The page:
LG: After that ... let's not even get into it. But this week we're taking a break from vices and we're talking about something that might not make you think tech necessarily, but it's something that a lot of people have been asking us about. And yes, there is a tech angle, or at least an e-commerce angle.
KS: Yes, we're going to be talking about mattresses, specifically online mattress companies, and there are a lot of them. If you live in New York or San Francisco, you've seen ads for them all over subways and around the city, and there's all kinds of changing ways we buy our mattresses. And I'm pretty sure I read advertisements for some of them on this podcast and also on Recode Decode. In the interest of full disclosure, we have run ads for the online mattress company Casper on this show, Recode Decode and Recode Replay, and for a different company called Helix Sleep on Recode Media with Peter Kafka. However, those companies are not sponsoring this podcast, and like all our advertisers, they have no say over the editorial content of this or any other episode.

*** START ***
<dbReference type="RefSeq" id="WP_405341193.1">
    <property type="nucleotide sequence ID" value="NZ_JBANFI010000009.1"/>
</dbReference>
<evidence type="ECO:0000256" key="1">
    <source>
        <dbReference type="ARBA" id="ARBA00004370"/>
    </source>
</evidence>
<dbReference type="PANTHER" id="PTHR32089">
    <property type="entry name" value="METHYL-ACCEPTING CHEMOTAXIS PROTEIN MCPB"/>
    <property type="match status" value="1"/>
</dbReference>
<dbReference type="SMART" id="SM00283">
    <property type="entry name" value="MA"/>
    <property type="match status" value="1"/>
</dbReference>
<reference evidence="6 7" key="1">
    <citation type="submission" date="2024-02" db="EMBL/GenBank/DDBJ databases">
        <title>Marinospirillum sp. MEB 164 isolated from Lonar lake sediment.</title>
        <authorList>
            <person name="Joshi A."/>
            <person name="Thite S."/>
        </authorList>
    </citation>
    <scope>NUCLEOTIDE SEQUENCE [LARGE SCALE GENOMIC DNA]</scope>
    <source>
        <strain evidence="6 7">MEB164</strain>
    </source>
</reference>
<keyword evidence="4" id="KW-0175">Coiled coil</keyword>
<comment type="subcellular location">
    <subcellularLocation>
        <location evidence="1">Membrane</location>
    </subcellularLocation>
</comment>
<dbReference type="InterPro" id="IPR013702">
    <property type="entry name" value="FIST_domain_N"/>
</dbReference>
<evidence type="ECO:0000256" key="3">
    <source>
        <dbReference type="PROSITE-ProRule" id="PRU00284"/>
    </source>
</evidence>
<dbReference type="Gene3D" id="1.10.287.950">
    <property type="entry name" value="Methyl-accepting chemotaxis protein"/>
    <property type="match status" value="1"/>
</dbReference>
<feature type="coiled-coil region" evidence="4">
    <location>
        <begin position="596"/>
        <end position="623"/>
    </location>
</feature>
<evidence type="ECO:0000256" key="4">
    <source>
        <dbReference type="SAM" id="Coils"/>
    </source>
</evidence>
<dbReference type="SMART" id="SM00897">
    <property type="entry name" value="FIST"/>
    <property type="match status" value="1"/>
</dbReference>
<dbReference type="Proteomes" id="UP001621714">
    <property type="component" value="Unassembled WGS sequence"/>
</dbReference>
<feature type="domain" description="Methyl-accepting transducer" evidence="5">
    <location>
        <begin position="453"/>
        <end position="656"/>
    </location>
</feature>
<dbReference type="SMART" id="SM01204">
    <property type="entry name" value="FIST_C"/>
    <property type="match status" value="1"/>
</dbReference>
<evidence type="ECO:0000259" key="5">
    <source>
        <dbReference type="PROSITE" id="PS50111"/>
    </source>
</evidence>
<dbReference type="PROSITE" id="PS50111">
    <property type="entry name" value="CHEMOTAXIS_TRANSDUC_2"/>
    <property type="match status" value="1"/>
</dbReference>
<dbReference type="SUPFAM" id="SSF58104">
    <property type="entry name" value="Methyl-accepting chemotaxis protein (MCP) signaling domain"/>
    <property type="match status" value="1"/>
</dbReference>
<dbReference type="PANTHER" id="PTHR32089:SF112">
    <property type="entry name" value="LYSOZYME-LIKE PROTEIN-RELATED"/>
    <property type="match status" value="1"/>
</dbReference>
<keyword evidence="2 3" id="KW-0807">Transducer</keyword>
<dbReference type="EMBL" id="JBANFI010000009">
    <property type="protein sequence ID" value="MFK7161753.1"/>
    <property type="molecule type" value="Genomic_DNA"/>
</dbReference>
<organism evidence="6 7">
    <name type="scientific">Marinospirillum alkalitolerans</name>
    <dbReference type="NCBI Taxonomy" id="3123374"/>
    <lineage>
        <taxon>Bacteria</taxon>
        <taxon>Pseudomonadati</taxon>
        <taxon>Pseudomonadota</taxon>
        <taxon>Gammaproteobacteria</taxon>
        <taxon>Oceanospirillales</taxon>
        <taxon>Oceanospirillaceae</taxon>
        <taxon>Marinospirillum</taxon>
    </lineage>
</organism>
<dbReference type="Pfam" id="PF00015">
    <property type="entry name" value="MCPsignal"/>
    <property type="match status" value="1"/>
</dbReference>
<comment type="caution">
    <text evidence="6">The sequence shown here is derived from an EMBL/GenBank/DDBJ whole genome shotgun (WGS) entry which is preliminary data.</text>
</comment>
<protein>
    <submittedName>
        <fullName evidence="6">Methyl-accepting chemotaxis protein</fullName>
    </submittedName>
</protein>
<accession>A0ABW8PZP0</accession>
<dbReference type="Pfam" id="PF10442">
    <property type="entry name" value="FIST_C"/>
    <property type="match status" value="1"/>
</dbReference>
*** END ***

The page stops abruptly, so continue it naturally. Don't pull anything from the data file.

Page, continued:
LG: Oh, that's good. The lawyer standing over your shoulder seems to have relaxed a little bit.
KS: [laughs] Yeah.
LG: So we are bringing in an outside guest who is an expert on this topic.
KS: A mattress expert.
LG: Kevin Purdy is a writer based in Buffalo, N.Y., who has researched the online mattress industry extensively, and he has written about it for the Wirecutter. Kevin, thank you for joining us. Welcome to Too Embarrassed to Ask.
Kevin Purdy: Well, thank you for having me.
LG: So we're going to get to some questions from our readers about the actual products because we got a lot of questions about these mattress companies, and we're also going to tell you what the Wirecutter's top pick was. But first, let's talk about the business of these online mattress companies. Why are so many of them, ahem, springing up.